Edwards Air Force Base Moves To HPCON C

BAF reduces risks and costs of flight test

  • Published
  • By Diane Betzler
  • Staff Writer
The Benefield Anechoic Facility, known to most on base as "the BAF," is an intricate part of the Air Force Flight Test Center and is involved with testing almost every airplane, domestic and foreign, that comes to Edwards.

The BAF was built back in the 1980s to support Rockwell North American's newest bomber, the B-1 Lancer. The facility was named after the B-1 program's chief test pilot, Tommie "Doug" Benefield after his death in 1984 during a test flight using a B-1A prototype that crashed near Edwards.

The facility opened for business in 1989 when the B-1B bomber was the first airplane to go through testing at the huge building.

The BAF is operated and maintained by the 772nd Test Squadron, which belongs to the 412th Electronic Warfare Group whose mission is to provide America and its allies expertise and credible capabilities to perform survivability test and evaluation, as well as interoperability testing and anomaly investigation, that ensures continued worldwide air dominance.

To do that, the 772nd must provide unbeatable survivability testing and analysis, which is mostly done at the BAF.

The squadron is made up of 146 men and women who come from the military, civilian and contractor worlds led by its commander, Lt. Col. Taylor "Spanky" Selden.

Maj. Eric "Mutha" Rucker, director of operations for the 772nd Test Squadron explained some of what the squadron does at the BAF.

"Our job here is to increase the survivability of the aircraft and inturn its aircrew."

The Intregrated Facility for Avionics Systems Test side of the facility works on computer modeling and simulation testing for survivability. This is where the squadron maintains and tests all the aircraft simulators. They have simulators for the Joint Strike Fighter, the F-22, F-16 and the B-1.

"Currently, at IFAST, our focus is building up the JSF simulators," the major said. There are three at the facility that are operational so far.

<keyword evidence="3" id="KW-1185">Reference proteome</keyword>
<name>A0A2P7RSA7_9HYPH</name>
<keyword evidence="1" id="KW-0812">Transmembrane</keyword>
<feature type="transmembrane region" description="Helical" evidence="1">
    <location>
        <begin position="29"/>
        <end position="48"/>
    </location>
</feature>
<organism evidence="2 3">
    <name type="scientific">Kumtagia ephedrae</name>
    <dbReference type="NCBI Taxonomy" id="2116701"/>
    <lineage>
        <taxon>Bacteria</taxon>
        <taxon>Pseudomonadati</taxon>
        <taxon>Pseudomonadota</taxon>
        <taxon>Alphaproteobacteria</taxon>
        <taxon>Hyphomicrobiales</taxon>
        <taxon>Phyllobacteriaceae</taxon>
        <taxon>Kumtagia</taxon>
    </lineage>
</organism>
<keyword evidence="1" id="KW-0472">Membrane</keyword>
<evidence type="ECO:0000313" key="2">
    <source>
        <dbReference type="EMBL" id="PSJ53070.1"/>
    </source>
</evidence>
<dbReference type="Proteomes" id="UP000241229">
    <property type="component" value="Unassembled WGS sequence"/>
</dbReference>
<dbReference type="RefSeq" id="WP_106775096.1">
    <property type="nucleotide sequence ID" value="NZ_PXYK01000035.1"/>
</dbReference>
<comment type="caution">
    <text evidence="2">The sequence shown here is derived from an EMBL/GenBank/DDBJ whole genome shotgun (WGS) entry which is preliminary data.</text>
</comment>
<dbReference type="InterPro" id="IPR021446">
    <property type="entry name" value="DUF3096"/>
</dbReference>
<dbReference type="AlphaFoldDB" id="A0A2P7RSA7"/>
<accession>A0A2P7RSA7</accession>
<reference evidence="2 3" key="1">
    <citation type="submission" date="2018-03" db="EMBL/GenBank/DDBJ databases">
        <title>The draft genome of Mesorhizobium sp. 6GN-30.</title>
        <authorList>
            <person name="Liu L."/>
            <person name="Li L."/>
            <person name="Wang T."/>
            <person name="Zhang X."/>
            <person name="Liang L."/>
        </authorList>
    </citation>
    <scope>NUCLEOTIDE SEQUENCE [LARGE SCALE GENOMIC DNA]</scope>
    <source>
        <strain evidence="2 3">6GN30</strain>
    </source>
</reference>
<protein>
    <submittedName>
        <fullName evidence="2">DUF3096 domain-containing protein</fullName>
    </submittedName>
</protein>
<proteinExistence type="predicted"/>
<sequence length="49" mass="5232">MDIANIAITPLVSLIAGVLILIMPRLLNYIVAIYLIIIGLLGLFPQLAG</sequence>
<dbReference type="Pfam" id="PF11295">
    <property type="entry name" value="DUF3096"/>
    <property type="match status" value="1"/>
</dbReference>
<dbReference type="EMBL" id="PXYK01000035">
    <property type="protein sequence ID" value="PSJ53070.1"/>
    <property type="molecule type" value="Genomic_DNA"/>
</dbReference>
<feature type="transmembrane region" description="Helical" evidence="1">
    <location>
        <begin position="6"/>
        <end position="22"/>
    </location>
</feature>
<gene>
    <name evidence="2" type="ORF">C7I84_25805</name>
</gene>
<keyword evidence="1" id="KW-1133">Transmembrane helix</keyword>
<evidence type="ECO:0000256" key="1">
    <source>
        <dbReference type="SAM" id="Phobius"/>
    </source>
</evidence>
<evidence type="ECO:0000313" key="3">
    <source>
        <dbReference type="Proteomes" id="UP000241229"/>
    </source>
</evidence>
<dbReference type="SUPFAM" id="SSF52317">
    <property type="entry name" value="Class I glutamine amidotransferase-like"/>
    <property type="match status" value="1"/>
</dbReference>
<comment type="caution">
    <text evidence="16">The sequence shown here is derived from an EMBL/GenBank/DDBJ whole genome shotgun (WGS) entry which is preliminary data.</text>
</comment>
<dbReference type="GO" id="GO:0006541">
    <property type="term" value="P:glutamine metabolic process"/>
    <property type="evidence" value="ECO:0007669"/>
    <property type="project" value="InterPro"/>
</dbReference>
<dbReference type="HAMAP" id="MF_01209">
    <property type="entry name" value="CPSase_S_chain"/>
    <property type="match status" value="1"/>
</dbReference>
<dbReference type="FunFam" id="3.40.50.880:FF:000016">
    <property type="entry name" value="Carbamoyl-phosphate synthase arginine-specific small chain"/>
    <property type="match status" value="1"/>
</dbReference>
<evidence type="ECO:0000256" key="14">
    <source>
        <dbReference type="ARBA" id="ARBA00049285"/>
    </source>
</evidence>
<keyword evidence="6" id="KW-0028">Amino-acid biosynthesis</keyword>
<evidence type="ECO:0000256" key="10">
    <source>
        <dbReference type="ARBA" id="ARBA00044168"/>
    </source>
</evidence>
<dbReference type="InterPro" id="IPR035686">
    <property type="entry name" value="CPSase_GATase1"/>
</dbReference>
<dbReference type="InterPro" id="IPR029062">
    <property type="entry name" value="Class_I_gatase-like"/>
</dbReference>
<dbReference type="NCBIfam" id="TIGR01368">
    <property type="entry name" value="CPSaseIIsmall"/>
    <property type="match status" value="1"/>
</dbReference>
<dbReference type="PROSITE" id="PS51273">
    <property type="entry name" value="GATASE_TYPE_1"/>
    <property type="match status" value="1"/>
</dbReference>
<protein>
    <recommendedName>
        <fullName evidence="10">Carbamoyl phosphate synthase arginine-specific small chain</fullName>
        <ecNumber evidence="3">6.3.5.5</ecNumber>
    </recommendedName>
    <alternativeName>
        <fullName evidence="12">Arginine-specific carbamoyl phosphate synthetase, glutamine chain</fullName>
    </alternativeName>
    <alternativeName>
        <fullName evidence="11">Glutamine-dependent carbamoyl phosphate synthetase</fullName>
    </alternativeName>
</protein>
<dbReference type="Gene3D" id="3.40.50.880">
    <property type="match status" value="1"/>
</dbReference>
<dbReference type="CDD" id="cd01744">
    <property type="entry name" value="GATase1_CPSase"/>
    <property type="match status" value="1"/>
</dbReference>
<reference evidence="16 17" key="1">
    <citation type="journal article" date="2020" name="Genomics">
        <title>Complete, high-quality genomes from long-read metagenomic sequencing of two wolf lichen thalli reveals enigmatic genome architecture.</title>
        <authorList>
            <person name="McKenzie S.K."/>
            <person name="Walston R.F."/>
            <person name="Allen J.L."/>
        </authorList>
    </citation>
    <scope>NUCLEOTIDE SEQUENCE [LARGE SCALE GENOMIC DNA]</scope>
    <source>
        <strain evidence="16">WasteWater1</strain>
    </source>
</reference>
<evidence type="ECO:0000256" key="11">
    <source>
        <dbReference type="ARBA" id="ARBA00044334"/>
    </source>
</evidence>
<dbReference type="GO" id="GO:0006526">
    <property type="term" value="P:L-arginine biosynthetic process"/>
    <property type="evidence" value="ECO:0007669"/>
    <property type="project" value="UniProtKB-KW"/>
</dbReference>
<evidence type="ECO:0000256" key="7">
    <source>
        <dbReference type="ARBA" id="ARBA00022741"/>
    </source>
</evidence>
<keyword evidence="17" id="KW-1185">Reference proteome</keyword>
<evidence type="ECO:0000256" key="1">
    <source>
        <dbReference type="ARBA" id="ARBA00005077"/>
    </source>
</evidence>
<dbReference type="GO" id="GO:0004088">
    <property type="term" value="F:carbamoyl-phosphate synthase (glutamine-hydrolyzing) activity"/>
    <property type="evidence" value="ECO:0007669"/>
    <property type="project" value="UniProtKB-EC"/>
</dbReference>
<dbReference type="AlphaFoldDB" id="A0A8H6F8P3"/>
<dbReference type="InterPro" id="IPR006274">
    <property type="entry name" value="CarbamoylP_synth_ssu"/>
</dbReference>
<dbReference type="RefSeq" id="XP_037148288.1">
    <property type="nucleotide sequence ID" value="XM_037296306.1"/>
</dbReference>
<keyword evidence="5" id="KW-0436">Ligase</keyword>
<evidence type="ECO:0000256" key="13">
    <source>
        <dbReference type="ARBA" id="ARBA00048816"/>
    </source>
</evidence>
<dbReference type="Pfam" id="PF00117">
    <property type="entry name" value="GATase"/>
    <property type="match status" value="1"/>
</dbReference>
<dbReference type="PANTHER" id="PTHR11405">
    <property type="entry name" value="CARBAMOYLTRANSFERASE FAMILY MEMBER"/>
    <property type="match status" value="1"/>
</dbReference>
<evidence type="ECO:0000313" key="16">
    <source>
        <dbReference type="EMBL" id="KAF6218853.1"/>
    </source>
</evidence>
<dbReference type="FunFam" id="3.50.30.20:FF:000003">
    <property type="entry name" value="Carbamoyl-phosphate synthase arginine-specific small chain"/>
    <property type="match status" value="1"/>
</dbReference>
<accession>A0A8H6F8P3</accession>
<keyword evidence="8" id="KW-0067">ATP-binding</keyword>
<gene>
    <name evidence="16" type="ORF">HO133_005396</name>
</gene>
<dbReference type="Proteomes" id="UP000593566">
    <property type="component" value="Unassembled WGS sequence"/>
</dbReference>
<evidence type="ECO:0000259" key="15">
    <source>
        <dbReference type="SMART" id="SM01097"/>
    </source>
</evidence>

On the BAF side, the squadron conducts electromagnetic characterization of the aircraft and antenna components inside the anechoic chamber. There the squadron is able to provide an environment where the aircraft systems can be tested and verified that they work properly prior to flight test.

The anechoic chamber is filled with polyurethane and polyethylene pyramids designed to stop reflections of electromagnetic waves. The size of the pyramids, which are painted dark blue or black, varies; depending on the particular frequency and test procedure being conducted. The cones, which range from 18 inches high to 6 feet tall, insulate the chamber from exterior sources of Radio Frequency noise and are capable of blocking electromagnetic waves up to 18.0 gigahertz with 100 decibels of isolation. The combination of both features enables the chamber to simulate the quiet open space that aircraft fly their missions in.

"Once inside the chamber nothing from the outside world can get in, No signals can come in and no signals can go outside of the chamber," Major Rucker explained.

He said it's the isolation from outside interferences that enables testers to determine the electromagnetic compatibility of the airplane's systems.